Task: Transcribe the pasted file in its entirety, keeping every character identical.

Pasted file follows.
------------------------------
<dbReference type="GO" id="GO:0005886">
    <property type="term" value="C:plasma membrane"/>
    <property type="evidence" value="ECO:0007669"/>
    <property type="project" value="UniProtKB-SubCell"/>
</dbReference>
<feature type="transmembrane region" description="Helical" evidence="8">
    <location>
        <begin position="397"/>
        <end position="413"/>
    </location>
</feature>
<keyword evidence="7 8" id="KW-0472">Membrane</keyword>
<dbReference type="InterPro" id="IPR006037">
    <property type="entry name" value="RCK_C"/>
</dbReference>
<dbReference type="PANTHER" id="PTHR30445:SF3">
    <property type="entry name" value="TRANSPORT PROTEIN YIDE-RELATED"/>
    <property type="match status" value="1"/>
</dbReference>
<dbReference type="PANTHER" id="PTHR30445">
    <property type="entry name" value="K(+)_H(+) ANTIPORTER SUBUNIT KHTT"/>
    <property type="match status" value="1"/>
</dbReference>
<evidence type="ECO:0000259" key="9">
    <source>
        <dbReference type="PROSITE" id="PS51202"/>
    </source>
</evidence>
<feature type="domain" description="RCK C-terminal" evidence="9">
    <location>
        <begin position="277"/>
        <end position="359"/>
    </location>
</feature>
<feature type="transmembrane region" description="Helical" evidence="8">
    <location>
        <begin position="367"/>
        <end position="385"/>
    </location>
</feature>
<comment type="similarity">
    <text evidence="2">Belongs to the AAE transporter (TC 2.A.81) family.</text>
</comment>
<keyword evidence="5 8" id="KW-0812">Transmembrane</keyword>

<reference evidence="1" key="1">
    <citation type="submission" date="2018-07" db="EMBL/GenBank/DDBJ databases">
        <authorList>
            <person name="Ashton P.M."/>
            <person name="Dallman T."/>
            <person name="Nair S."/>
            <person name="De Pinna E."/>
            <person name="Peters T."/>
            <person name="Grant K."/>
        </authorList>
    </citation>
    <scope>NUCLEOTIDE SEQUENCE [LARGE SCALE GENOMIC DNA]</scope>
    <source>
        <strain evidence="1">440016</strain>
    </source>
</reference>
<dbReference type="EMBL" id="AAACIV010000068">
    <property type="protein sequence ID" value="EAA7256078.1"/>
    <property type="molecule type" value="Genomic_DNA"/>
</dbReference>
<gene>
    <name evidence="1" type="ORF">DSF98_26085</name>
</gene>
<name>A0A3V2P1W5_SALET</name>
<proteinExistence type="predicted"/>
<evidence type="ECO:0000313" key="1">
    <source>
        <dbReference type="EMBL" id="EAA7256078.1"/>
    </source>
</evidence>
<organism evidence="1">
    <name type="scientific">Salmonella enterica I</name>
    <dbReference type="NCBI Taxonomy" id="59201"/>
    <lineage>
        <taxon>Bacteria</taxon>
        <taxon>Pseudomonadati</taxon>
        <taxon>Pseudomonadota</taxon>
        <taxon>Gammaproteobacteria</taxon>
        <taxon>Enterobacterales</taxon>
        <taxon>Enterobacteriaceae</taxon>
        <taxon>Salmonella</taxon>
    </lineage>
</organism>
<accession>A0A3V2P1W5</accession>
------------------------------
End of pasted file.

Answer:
<dbReference type="GO" id="GO:0005886">
    <property type="term" value="C:plasma membrane"/>
    <property type="evidence" value="ECO:0007669"/>
    <property type="project" value="UniProtKB-SubCell"/>
</dbReference>
<feature type="transmembrane region" description="Helical" evidence="8">
    <location>
        <begin position="397"/>
        <end position="413"/>
    </location>
</feature>
<keyword evidence="7 8" id="KW-0472">Membrane</keyword>
<dbReference type="InterPro" id="IPR006037">
    <property type="entry name" value="RCK_C"/>
</dbReference>
<dbReference type="PANTHER" id="PTHR30445:SF3">
    <property type="entry name" value="TRANSPORT PROTEIN YIDE-RELATED"/>
    <property type="match status" value="1"/>
</dbReference>
<dbReference type="PANTHER" id="PTHR30445">
    <property type="entry name" value="K(+)_H(+) ANTIPORTER SUBUNIT KHTT"/>
    <property type="match status" value="1"/>
</dbReference>
<evidence type="ECO:0000259" key="9">
    <source>
        <dbReference type="PROSITE" id="PS51202"/>
    </source>
</evidence>
<feature type="domain" description="RCK C-terminal" evidence="9">
    <location>
        <begin position="277"/>
        <end position="359"/>
    </location>
</feature>
<feature type="transmembrane region" description="Helical" evidence="8">
    <location>
        <begin position="367"/>
        <end position="385"/>
    </location>
</feature>
<comment type="similarity">
    <text evidence="2">Belongs to the AAE transporter (TC 2.A.81) family.</text>
</comment>
<keyword evidence="5 8" id="KW-0812">Transmembrane</keyword>

<reference evidence="1" key="1">
    <citation type="submission" date="2018-07" db="EMBL/GenBank/DDBJ databases">
        <authorList>
            <person name="Ashton P.M."/>
            <person name="Dallman T."/>
            <person name="Nair S."/>
            <person name="De Pinna E."/>
            <person name="Peters T."/>
            <person name="Grant K."/>
        </authorList>
    </citation>
    <scope>NUCLEOTIDE SEQUENCE [LARGE SCALE GENOMIC DNA]</scope>
    <source>
        <strain evidence="1">440016</strain>
    </source>
</reference>
<dbReference type="EMBL" id="AAACIV010000068">
    <property type="protein sequence ID" value="EAA7256078.1"/>
    <property type="molecule type" value="Genomic_DNA"/>
</dbReference>
<gene>
    <name evidence="1" type="ORF">DSF98_26085</name>
</gene>
<name>A0A3V2P1W5_SALET</name>
<proteinExistence type="predicted"/>
<evidence type="ECO:0000313" key="1">
    <source>
        <dbReference type="EMBL" id="EAA7256078.1"/>
    </source>
</evidence>
<organism evidence="1">
    <name type="scientific">Salmonella enterica I</name>
    <dbReference type="NCBI Taxonomy" id="59201"/>
    <lineage>
        <taxon>Bacteria</taxon>
        <taxon>Pseudomonadati</taxon>
        <taxon>Pseudomonadota</taxon>
        <taxon>Gammaproteobacteria</taxon>
        <taxon>Enterobacterales</taxon>
        <taxon>Enterobacteriaceae</taxon>
        <taxon>Salmonella</taxon>
    </lineage>
</organism>
<accession>A0A3V2P1W5</accession>